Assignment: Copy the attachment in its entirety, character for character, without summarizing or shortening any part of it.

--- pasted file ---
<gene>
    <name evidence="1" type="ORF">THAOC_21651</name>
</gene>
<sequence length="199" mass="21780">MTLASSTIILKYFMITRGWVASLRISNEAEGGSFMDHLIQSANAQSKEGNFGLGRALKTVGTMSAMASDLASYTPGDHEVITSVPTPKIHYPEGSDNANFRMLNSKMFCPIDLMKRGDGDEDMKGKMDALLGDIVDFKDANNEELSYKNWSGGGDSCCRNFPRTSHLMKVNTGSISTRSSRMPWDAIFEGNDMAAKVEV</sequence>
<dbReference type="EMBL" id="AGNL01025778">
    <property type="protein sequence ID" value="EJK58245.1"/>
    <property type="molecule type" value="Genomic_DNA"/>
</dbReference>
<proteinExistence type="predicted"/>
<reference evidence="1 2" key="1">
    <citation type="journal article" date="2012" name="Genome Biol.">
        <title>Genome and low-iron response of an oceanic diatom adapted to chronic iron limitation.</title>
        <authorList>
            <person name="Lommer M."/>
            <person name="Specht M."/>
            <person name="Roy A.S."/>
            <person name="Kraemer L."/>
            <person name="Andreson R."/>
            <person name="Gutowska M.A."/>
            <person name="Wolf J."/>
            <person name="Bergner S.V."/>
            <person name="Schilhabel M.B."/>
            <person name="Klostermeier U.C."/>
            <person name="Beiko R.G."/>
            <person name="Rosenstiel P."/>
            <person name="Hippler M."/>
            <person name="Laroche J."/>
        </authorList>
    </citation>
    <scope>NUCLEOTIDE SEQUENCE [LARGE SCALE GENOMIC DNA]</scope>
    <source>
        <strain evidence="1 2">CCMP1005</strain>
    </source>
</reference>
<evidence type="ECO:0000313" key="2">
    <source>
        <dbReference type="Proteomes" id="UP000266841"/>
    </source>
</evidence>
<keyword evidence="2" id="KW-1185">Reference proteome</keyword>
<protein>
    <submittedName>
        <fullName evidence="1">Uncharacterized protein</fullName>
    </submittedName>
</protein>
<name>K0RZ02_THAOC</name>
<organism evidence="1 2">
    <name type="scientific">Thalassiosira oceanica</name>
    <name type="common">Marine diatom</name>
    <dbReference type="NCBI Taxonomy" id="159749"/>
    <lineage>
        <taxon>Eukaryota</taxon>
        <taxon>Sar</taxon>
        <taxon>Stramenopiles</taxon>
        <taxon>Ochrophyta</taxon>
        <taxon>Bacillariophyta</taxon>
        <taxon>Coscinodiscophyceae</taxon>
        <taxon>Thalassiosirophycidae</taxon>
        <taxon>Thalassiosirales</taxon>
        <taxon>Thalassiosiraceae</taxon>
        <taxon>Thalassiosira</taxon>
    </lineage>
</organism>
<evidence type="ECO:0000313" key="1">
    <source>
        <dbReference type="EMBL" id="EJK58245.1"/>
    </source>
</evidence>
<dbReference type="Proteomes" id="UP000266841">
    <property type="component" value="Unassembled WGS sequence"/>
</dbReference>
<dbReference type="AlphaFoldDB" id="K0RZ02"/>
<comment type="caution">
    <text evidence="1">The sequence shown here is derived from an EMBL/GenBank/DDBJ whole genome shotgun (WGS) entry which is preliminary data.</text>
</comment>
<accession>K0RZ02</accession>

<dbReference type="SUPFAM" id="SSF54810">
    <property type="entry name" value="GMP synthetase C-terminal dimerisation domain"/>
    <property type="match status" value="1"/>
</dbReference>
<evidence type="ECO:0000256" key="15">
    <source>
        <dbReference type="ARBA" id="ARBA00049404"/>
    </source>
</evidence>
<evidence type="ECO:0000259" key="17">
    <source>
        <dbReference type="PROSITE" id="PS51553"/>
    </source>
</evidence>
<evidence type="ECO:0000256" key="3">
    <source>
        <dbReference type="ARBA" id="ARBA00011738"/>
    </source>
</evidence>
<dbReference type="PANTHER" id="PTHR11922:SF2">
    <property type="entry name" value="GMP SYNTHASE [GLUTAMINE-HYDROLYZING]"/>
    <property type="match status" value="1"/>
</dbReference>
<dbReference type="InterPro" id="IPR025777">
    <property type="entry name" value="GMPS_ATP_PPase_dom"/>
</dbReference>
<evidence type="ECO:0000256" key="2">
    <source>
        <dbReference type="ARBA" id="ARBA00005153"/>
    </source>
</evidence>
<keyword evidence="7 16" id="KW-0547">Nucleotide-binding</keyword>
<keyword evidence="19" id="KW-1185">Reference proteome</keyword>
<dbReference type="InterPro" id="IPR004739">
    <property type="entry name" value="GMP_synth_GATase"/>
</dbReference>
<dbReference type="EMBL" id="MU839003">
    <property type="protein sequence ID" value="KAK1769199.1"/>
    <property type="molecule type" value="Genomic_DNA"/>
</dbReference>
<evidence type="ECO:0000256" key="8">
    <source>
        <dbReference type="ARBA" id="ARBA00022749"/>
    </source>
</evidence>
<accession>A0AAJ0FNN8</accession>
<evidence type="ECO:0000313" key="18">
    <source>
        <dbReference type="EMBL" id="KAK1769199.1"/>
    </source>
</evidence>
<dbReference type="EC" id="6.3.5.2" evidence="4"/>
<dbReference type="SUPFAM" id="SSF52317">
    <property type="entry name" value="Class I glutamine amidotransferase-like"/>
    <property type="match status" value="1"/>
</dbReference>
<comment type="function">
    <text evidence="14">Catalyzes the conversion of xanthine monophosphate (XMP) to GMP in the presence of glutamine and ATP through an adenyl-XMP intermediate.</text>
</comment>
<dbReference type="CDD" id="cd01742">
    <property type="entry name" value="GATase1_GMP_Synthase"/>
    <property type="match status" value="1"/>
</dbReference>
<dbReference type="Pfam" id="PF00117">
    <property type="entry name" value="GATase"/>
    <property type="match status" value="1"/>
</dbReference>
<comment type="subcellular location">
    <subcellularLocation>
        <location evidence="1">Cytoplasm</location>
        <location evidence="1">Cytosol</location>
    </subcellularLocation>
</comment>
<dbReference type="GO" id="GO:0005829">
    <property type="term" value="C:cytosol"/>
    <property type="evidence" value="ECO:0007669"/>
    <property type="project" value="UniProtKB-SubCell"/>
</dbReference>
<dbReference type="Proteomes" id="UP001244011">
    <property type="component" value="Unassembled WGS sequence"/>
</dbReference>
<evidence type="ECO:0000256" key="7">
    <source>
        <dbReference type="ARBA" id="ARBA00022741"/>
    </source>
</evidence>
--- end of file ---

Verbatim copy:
<gene>
    <name evidence="1" type="ORF">THAOC_21651</name>
</gene>
<sequence length="199" mass="21780">MTLASSTIILKYFMITRGWVASLRISNEAEGGSFMDHLIQSANAQSKEGNFGLGRALKTVGTMSAMASDLASYTPGDHEVITSVPTPKIHYPEGSDNANFRMLNSKMFCPIDLMKRGDGDEDMKGKMDALLGDIVDFKDANNEELSYKNWSGGGDSCCRNFPRTSHLMKVNTGSISTRSSRMPWDAIFEGNDMAAKVEV</sequence>
<dbReference type="EMBL" id="AGNL01025778">
    <property type="protein sequence ID" value="EJK58245.1"/>
    <property type="molecule type" value="Genomic_DNA"/>
</dbReference>
<proteinExistence type="predicted"/>
<reference evidence="1 2" key="1">
    <citation type="journal article" date="2012" name="Genome Biol.">
        <title>Genome and low-iron response of an oceanic diatom adapted to chronic iron limitation.</title>
        <authorList>
            <person name="Lommer M."/>
            <person name="Specht M."/>
            <person name="Roy A.S."/>
            <person name="Kraemer L."/>
            <person name="Andreson R."/>
            <person name="Gutowska M.A."/>
            <person name="Wolf J."/>
            <person name="Bergner S.V."/>
            <person name="Schilhabel M.B."/>
            <person name="Klostermeier U.C."/>
            <person name="Beiko R.G."/>
            <person name="Rosenstiel P."/>
            <person name="Hippler M."/>
            <person name="Laroche J."/>
        </authorList>
    </citation>
    <scope>NUCLEOTIDE SEQUENCE [LARGE SCALE GENOMIC DNA]</scope>
    <source>
        <strain evidence="1 2">CCMP1005</strain>
    </source>
</reference>
<evidence type="ECO:0000313" key="2">
    <source>
        <dbReference type="Proteomes" id="UP000266841"/>
    </source>
</evidence>
<keyword evidence="2" id="KW-1185">Reference proteome</keyword>
<protein>
    <submittedName>
        <fullName evidence="1">Uncharacterized protein</fullName>
    </submittedName>
</protein>
<name>K0RZ02_THAOC</name>
<organism evidence="1 2">
    <name type="scientific">Thalassiosira oceanica</name>
    <name type="common">Marine diatom</name>
    <dbReference type="NCBI Taxonomy" id="159749"/>
    <lineage>
        <taxon>Eukaryota</taxon>
        <taxon>Sar</taxon>
        <taxon>Stramenopiles</taxon>
        <taxon>Ochrophyta</taxon>
        <taxon>Bacillariophyta</taxon>
        <taxon>Coscinodiscophyceae</taxon>
        <taxon>Thalassiosirophycidae</taxon>
        <taxon>Thalassiosirales</taxon>
        <taxon>Thalassiosiraceae</taxon>
        <taxon>Thalassiosira</taxon>
    </lineage>
</organism>
<evidence type="ECO:0000313" key="1">
    <source>
        <dbReference type="EMBL" id="EJK58245.1"/>
    </source>
</evidence>
<dbReference type="Proteomes" id="UP000266841">
    <property type="component" value="Unassembled WGS sequence"/>
</dbReference>
<dbReference type="AlphaFoldDB" id="K0RZ02"/>
<comment type="caution">
    <text evidence="1">The sequence shown here is derived from an EMBL/GenBank/DDBJ whole genome shotgun (WGS) entry which is preliminary data.</text>
</comment>
<accession>K0RZ02</accession>

<dbReference type="SUPFAM" id="SSF54810">
    <property type="entry name" value="GMP synthetase C-terminal dimerisation domain"/>
    <property type="match status" value="1"/>
</dbReference>
<evidence type="ECO:0000256" key="15">
    <source>
        <dbReference type="ARBA" id="ARBA00049404"/>
    </source>
</evidence>
<evidence type="ECO:0000259" key="17">
    <source>
        <dbReference type="PROSITE" id="PS51553"/>
    </source>
</evidence>
<evidence type="ECO:0000256" key="3">
    <source>
        <dbReference type="ARBA" id="ARBA00011738"/>
    </source>
</evidence>
<dbReference type="PANTHER" id="PTHR11922:SF2">
    <property type="entry name" value="GMP SYNTHASE [GLUTAMINE-HYDROLYZING]"/>
    <property type="match status" value="1"/>
</dbReference>
<dbReference type="InterPro" id="IPR025777">
    <property type="entry name" value="GMPS_ATP_PPase_dom"/>
</dbReference>
<evidence type="ECO:0000256" key="2">
    <source>
        <dbReference type="ARBA" id="ARBA00005153"/>
    </source>
</evidence>
<keyword evidence="7 16" id="KW-0547">Nucleotide-binding</keyword>
<keyword evidence="19" id="KW-1185">Reference proteome</keyword>
<dbReference type="InterPro" id="IPR004739">
    <property type="entry name" value="GMP_synth_GATase"/>
</dbReference>
<dbReference type="EMBL" id="MU839003">
    <property type="protein sequence ID" value="KAK1769199.1"/>
    <property type="molecule type" value="Genomic_DNA"/>
</dbReference>
<evidence type="ECO:0000256" key="8">
    <source>
        <dbReference type="ARBA" id="ARBA00022749"/>
    </source>
</evidence>
<accession>A0AAJ0FNN8</accession>
<evidence type="ECO:0000313" key="18">
    <source>
        <dbReference type="EMBL" id="KAK1769199.1"/>
    </source>
</evidence>
<dbReference type="EC" id="6.3.5.2" evidence="4"/>
<dbReference type="SUPFAM" id="SSF52317">
    <property type="entry name" value="Class I glutamine amidotransferase-like"/>
    <property type="match status" value="1"/>
</dbReference>
<comment type="function">
    <text evidence="14">Catalyzes the conversion of xanthine monophosphate (XMP) to GMP in the presence of glutamine and ATP through an adenyl-XMP intermediate.</text>
</comment>
<dbReference type="CDD" id="cd01742">
    <property type="entry name" value="GATase1_GMP_Synthase"/>
    <property type="match status" value="1"/>
</dbReference>
<dbReference type="Pfam" id="PF00117">
    <property type="entry name" value="GATase"/>
    <property type="match status" value="1"/>
</dbReference>
<comment type="subcellular location">
    <subcellularLocation>
        <location evidence="1">Cytoplasm</location>
        <location evidence="1">Cytosol</location>
    </subcellularLocation>
</comment>
<dbReference type="GO" id="GO:0005829">
    <property type="term" value="C:cytosol"/>
    <property type="evidence" value="ECO:0007669"/>
    <property type="project" value="UniProtKB-SubCell"/>
</dbReference>
<dbReference type="Proteomes" id="UP001244011">
    <property type="component" value="Unassembled WGS sequence"/>
</dbReference>
<evidence type="ECO:0000256" key="7">
    <source>
        <dbReference type="ARBA" id="ARBA00022741"/>
    </source>
</evidence>